Reading letters from the mind’s eye

Visual mental imagery is the quasi-perceptual experience of “seeing in the mind’s eye.” While it has been well established that there is a strong relationship between imagery and perception (in terms of subjective experience), in terms of neural representations, this relationship remains insufficiently understood.

In a recent article, researchers from NESTOR Project 1, at Maastricht University, exploit high spatial resolution of functional magnetic resonance imaging (fMRI) at 7 Tesla, uncovering the retinotopic organization of early visual cortex and combining it with machine-learning techniques, to investigate whether visual imagery of letter shapes preserves the topographic organization of perceived shapes.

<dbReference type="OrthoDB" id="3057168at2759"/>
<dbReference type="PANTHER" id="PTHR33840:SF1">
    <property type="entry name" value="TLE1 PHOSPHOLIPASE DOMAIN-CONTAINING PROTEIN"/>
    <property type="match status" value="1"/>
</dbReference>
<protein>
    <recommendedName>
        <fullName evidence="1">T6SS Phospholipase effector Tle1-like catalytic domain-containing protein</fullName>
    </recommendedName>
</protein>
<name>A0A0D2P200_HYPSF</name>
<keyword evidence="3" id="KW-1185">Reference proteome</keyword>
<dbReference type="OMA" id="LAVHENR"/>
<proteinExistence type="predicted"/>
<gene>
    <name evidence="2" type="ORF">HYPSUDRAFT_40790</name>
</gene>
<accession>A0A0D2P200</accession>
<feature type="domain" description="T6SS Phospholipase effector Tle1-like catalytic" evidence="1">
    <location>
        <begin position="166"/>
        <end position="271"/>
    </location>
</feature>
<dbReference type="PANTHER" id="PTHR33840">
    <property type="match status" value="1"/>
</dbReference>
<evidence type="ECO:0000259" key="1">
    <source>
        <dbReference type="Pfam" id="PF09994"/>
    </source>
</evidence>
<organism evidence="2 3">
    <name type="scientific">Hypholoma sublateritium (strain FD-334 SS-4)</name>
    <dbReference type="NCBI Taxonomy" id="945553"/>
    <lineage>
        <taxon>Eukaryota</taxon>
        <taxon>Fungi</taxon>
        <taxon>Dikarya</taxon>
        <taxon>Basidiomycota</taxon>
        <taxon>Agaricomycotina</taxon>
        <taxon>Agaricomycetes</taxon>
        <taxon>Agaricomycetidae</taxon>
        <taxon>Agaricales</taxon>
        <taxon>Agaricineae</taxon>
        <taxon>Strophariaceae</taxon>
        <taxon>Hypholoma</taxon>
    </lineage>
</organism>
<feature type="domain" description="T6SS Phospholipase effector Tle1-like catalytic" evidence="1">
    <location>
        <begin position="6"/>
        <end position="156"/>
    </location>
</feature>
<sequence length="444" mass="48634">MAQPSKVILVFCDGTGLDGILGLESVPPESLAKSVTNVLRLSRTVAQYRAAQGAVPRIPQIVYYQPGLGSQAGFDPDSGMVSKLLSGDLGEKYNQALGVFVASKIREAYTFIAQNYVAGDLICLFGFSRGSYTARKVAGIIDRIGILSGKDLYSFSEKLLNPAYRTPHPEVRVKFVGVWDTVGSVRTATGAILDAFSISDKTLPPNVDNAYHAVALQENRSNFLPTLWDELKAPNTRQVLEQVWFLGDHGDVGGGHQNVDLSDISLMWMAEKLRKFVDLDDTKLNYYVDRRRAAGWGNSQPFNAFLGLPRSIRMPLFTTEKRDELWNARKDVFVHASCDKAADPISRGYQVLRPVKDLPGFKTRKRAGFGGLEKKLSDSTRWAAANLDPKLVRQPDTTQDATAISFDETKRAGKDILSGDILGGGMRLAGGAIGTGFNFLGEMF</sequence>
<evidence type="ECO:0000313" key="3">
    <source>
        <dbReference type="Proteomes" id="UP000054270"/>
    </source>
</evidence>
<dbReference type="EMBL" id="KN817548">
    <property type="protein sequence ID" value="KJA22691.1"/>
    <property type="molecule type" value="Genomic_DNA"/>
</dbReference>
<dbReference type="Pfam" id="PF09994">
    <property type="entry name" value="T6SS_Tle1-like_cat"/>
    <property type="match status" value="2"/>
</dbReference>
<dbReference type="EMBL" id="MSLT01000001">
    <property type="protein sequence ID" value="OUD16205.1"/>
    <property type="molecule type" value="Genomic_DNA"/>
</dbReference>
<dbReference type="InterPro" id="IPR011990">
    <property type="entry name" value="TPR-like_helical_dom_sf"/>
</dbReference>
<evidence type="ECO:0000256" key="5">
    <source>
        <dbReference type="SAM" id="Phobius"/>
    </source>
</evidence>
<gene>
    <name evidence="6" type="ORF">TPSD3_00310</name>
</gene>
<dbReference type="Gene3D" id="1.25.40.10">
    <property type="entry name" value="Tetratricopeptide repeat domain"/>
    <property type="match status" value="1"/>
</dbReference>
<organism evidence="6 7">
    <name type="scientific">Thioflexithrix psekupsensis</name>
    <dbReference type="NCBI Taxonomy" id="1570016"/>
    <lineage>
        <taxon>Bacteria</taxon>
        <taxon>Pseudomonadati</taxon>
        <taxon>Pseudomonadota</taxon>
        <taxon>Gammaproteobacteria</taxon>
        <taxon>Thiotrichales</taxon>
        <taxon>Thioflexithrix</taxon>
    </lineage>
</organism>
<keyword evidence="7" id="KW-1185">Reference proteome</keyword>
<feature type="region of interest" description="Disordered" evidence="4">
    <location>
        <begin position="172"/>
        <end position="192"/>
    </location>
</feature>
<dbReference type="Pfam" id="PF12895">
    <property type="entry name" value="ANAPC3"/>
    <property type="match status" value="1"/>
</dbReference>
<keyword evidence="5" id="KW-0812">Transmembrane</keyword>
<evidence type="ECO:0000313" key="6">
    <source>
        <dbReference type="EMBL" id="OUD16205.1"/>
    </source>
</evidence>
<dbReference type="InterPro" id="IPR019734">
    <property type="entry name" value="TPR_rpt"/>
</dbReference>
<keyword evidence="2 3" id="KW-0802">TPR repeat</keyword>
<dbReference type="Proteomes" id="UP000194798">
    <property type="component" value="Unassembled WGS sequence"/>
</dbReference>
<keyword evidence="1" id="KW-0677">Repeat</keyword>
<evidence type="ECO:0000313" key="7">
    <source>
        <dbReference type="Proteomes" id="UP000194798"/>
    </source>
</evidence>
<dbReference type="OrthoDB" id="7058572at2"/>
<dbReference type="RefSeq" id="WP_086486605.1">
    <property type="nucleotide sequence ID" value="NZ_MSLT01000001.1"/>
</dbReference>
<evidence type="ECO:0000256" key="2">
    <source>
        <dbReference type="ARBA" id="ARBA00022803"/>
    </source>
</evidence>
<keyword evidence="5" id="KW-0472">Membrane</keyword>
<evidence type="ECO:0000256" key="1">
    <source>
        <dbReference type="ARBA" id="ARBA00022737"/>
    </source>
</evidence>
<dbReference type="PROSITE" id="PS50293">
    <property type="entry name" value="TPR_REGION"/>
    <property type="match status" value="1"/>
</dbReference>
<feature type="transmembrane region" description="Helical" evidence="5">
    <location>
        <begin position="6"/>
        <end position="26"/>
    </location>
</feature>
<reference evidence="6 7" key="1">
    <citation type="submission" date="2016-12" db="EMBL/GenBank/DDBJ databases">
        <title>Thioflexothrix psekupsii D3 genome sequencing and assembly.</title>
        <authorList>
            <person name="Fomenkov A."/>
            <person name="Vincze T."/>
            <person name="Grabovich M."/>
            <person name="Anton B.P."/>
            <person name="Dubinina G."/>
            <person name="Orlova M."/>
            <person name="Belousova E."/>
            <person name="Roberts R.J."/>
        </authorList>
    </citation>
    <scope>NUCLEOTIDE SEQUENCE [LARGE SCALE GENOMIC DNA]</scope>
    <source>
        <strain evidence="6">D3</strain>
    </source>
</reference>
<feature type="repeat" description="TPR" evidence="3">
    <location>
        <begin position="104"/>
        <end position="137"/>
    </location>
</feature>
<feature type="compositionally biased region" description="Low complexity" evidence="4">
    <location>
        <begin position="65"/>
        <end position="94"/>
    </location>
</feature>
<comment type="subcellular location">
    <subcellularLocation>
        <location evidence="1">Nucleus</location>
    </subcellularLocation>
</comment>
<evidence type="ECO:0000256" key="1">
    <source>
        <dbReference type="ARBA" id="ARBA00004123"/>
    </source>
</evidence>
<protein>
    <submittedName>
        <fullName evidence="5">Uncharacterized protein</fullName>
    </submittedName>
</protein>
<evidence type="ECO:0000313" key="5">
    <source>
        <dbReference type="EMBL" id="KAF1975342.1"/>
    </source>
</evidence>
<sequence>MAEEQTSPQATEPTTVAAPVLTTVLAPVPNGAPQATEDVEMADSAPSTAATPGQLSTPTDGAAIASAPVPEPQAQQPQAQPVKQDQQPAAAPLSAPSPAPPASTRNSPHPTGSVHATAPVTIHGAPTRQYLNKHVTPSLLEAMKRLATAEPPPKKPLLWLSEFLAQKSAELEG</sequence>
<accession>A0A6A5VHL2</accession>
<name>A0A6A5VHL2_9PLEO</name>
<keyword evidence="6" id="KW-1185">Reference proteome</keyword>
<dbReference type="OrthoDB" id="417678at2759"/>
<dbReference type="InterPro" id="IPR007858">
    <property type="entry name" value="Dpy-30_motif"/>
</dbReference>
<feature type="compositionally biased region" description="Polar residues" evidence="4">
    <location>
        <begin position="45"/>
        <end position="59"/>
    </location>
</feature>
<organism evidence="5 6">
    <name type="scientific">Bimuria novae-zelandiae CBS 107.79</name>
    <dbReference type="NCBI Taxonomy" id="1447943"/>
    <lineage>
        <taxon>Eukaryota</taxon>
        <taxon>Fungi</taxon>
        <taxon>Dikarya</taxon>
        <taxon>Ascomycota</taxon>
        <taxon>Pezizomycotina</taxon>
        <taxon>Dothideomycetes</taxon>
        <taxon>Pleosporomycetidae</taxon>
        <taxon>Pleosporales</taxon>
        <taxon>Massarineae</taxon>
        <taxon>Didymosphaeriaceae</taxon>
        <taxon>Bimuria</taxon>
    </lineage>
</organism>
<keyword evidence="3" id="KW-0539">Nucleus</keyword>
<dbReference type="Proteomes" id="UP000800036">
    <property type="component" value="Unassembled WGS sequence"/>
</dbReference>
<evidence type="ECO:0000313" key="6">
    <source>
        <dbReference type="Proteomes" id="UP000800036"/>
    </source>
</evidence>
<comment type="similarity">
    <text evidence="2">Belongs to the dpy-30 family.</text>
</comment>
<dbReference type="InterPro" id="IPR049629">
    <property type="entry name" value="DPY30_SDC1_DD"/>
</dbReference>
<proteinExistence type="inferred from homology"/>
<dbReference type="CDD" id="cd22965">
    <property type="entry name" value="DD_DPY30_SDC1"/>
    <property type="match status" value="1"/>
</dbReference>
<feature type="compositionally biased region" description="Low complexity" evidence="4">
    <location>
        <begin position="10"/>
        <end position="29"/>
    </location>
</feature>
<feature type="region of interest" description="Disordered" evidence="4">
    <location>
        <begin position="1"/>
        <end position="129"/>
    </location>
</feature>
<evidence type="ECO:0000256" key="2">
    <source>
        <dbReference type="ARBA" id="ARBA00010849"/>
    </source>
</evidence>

Six subjects imagined four different letter shapes which were recovered from the fMRI (BOLD) signal. These findings may eventually be utilized for the development of content-based BCI letter-speller systems.

Mario Senden, Thomas C. Emmerling, Rick van Hoof, Martin A. Frost & Rainer Goebel. Reconstructing imagined letters from early visual cortex reveals tight topographic correspondence between visual mental imagery and perception. Brain Structure and Function 224, pages 1167–1183 (2019).